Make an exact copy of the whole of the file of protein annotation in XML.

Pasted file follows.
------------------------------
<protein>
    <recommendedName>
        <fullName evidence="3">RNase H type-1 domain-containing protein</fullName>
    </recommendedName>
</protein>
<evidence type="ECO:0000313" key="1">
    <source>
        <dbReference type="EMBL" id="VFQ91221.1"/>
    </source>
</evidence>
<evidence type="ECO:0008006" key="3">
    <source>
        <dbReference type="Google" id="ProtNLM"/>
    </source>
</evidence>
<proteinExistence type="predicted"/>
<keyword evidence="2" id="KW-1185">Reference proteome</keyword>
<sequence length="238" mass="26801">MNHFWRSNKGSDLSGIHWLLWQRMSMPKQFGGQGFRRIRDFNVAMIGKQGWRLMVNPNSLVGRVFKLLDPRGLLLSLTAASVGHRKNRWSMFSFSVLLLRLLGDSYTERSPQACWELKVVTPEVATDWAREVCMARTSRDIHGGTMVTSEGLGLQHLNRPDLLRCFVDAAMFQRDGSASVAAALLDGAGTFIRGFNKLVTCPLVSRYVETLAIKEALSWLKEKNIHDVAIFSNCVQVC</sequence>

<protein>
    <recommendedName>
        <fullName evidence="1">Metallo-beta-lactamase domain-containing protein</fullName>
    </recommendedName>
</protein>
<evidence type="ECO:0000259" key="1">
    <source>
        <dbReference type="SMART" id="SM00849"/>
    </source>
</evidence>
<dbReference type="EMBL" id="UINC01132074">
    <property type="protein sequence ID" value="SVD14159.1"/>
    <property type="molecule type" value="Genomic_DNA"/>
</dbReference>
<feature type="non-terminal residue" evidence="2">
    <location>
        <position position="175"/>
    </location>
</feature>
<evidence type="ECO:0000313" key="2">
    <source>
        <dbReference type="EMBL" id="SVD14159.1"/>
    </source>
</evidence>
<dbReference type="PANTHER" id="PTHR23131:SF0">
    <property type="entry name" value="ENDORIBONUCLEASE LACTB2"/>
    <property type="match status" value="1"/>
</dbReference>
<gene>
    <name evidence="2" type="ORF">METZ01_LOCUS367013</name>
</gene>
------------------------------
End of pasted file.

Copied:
<protein>
    <recommendedName>
        <fullName evidence="3">RNase H type-1 domain-containing protein</fullName>
    </recommendedName>
</protein>
<evidence type="ECO:0000313" key="1">
    <source>
        <dbReference type="EMBL" id="VFQ91221.1"/>
    </source>
</evidence>
<evidence type="ECO:0008006" key="3">
    <source>
        <dbReference type="Google" id="ProtNLM"/>
    </source>
</evidence>
<proteinExistence type="predicted"/>
<keyword evidence="2" id="KW-1185">Reference proteome</keyword>
<sequence length="238" mass="26801">MNHFWRSNKGSDLSGIHWLLWQRMSMPKQFGGQGFRRIRDFNVAMIGKQGWRLMVNPNSLVGRVFKLLDPRGLLLSLTAASVGHRKNRWSMFSFSVLLLRLLGDSYTERSPQACWELKVVTPEVATDWAREVCMARTSRDIHGGTMVTSEGLGLQHLNRPDLLRCFVDAAMFQRDGSASVAAALLDGAGTFIRGFNKLVTCPLVSRYVETLAIKEALSWLKEKNIHDVAIFSNCVQVC</sequence>

<protein>
    <recommendedName>
        <fullName evidence="1">Metallo-beta-lactamase domain-containing protein</fullName>
    </recommendedName>
</protein>
<evidence type="ECO:0000259" key="1">
    <source>
        <dbReference type="SMART" id="SM00849"/>
    </source>
</evidence>
<dbReference type="EMBL" id="UINC01132074">
    <property type="protein sequence ID" value="SVD14159.1"/>
    <property type="molecule type" value="Genomic_DNA"/>
</dbReference>
<feature type="non-terminal residue" evidence="2">
    <location>
        <position position="175"/>
    </location>
</feature>
<evidence type="ECO:0000313" key="2">
    <source>
        <dbReference type="EMBL" id="SVD14159.1"/>
    </source>
</evidence>
<dbReference type="PANTHER" id="PTHR23131:SF0">
    <property type="entry name" value="ENDORIBONUCLEASE LACTB2"/>
    <property type="match status" value="1"/>
</dbReference>
<gene>
    <name evidence="2" type="ORF">METZ01_LOCUS367013</name>
</gene>